Upcoming Events

October 1
Connections in Anthropology
Hilary King
12-1pm, Zoom

The Connections in Anthropology series is geared toward helping undergraduate students make sense of anthropology and its connections to professional pathways, postgraduate training, personal development, and public activism and engagement.  Sessions will be moderated by Dr. Kristin Phillips, our Director of Undergraduate Studies.

This session will feature Dr. Hilary King (17G), an applied anthropologist and sustainable food advocate who serves as the Assistant Director of Emory’s Master’s in Development Practice, and as a Special Projects Consultant at Community Farmers Markets (CFM). She completed her doctoral degree in Cultural Anthropology at Emory University.  Since 2001, Hilary has worked with farmers and foodmakers across Latin America, East Africa, and the U.S., testing out ways for farmers to earn more money and for consumers to get to know more about what they eat. Her work examines how social relationships shape economic interactions, particularly around food. She has worked as a researcher, waitress, business advisor and chief of farmer relations.

Before coming to Emory, Hilary worked in the fair trade and direct trade coffee industries, running her own company and advising cooperatives. She is interested in how people connect to one another in an increasingly globalized world and how these connections affect our understanding of responsibility within global communities. Her work has been supported by Thomas J. Watson and Fulbright Fellowships. She also makes great chocolate chip cookies and handmade tortillas.

RSVP in Handshake.

 

October 4
Colloquium
The Moral Triangle: Germans, Israelis, Palestinians
Sa'ed Atshan, Emory University
Katharina Galor, Brown University
2:30pm, Anthropology 303

Drs. Atshan and Galor will present the results of their joint research project on Germans, Israelis, and Palestinians in Berlin, Germany. They will show how the relationships among these populations stem from narratives surrounding moral responsibility, the Holocaust, the Israel/Palestine conflict, and Germany’s recent welcoming of Middle Eastern refugees. Highlighting their interlocutors’ experiences, memories, and hopes, they will demonstrate the myriad ways in which migration, trauma, and contemporary state politics are inextricably linked.

Dr. Katharina Galor is the Hirschfeld Senior Lecturer in Judaic Studies at Brown University, where she is affiliated with the Center for Middle East Studies and the Center for Urban Studies. Dr. Galor is an art historian and archaeologist specializing in the visual and material culture of Israel-Palestine. She received her B.A., M.A. and Diplôme d’Études Approfondi in Art History and Archaeology from the Université d’Aix-Marseille in France and her Ph.D. in Old World Art and Archaeology from Brown University. Her publications include The Archaeology of Jerusalem: From the Origins to the Ottomans (co-authored with Hanswulf Bloedhorn; Yale University Press, 2013), Finding Jerusalem: Archaeology Between Science and Ideology (University of California Press, 2017), and, with Sa’ed Atshan, The Moral Triangle: Germans, Israelis, Palestinians (Duke University Press, 2020). She is currently writing Jewish Women: Portraits of Conformity and Agency, a project supported by a grant from the Leo Baeck Institute, Berlin.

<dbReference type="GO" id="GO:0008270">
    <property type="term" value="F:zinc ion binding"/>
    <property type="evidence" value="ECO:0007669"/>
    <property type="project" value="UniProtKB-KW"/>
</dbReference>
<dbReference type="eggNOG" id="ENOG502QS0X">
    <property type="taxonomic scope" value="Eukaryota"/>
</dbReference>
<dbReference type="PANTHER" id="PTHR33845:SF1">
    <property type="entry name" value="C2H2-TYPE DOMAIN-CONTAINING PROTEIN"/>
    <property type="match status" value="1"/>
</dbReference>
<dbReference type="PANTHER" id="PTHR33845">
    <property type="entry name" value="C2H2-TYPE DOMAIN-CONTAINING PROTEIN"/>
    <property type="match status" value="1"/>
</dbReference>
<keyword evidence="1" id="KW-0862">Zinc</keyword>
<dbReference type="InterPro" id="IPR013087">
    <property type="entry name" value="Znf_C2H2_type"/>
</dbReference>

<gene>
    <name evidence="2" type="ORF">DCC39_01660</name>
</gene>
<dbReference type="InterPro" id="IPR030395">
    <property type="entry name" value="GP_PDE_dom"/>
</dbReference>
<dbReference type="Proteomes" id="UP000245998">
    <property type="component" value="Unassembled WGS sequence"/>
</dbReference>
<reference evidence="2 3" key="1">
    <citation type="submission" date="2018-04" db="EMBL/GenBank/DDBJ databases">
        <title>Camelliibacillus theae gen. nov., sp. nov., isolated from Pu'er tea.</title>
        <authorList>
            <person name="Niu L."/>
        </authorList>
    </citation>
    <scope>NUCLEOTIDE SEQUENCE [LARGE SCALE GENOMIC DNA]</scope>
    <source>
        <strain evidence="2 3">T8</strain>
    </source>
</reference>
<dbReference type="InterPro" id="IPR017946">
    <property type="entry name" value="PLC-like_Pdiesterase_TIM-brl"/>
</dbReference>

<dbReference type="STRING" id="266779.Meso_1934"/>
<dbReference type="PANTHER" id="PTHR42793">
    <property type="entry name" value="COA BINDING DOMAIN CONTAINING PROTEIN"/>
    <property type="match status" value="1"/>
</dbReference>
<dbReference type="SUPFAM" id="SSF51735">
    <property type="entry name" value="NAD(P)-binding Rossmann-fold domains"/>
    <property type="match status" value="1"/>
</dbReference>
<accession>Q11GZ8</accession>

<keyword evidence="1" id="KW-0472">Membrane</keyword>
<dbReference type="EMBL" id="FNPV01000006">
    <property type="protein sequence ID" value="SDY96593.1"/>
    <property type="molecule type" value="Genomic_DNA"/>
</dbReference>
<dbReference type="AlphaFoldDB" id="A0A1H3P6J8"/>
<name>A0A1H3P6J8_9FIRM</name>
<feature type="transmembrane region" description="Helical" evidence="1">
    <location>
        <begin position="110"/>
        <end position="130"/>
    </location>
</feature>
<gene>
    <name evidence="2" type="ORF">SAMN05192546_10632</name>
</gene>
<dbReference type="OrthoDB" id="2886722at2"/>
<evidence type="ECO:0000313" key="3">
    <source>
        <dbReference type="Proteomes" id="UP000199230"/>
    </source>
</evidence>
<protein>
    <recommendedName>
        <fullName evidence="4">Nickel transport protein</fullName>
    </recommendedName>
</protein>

Dr. Sa’ed Atshan is acting Associate Professor of Anthropology at Emory University. He is the author of Queer Palestine and the Empire of Critique (Stanford University Press, 2020). Atshan is also the coauthor, with Katharina Galor (Judaic Studies, Brown University), of The Moral Triangle: Germans, Israelis, Palestinians (Duke University Press, 2020). His forthcoming book, Paradoxes of Humanitarianism: The Social Life of Aid in the Palestinian Territories, is under contract with Stanford University Press in their Anthropology of Policy Series. Dr. Atshan has recently embarked on two new research projects. “Can the Subaltern Quaker Speak?: Alienation and Belonging among Black and Palestinian Friends” studies the convergent and divergent experiences of African-American and Palestinian Quakers, with an emphasis on the intersection of race and Christianity in the United States and Israel/Palestine. The other, “Queer Imaginaries and the Re-Making of the Modern Middle East,” is in collaboration with Phillip Ayoub (Diplomacy and World Affairs, Occidental College), researching LGBTQ activism across the Middle East and North Africa region.

Lectures, Film Screenings, Events

 

October 4
Colloquium
The Moral Triangle: Germans, Israelis, Palestinians
Sa'ed Atshan, Emory University
Katharina Galor, Brown University
2:30pm, Anthropology 303

 

September 13
Colloquium
Lance Gravlee
No Race Without Racism: Why Social Constructionism Isn’t Enough
2:30 PM
ANT 303

 

 

 

Anthropology Co-Sponsored Lectures and Events

Carlos Modeum Exibit Each/Other: Marie Watt and Cannupa Hanska Luger

September 24, 12:00pm, conversation with Marie Watt and Cannupa Hanska Luger, John Lukavic (Denver Art Museum), and Megan E. O'Neil (Emory), at Carlos Museum Ackerman Hall, followed by a sewing circle for students on the Quad.

September 24, 1:00-4:00pm, Sewing Circle for Students, led by Marie Watt. On Emory Quadrangle. No sewing experience necessary!

September 26, 12:00, Artist Talk by Marie Watt about her artistic practice, at Carlos Museum Ackerman Hall, followed by a sewing circle for the public (and students) on the Quad.

September 26, 1:00-4:00pm, Sewing Circle for all, led by Marie Watt. On Emory Quadrangle. No sewing experience necessary!

Class-related Lectures, Panels, and Film Screenings

Graduate Teaching Roundtables

Graduate Presentations

Graduate Events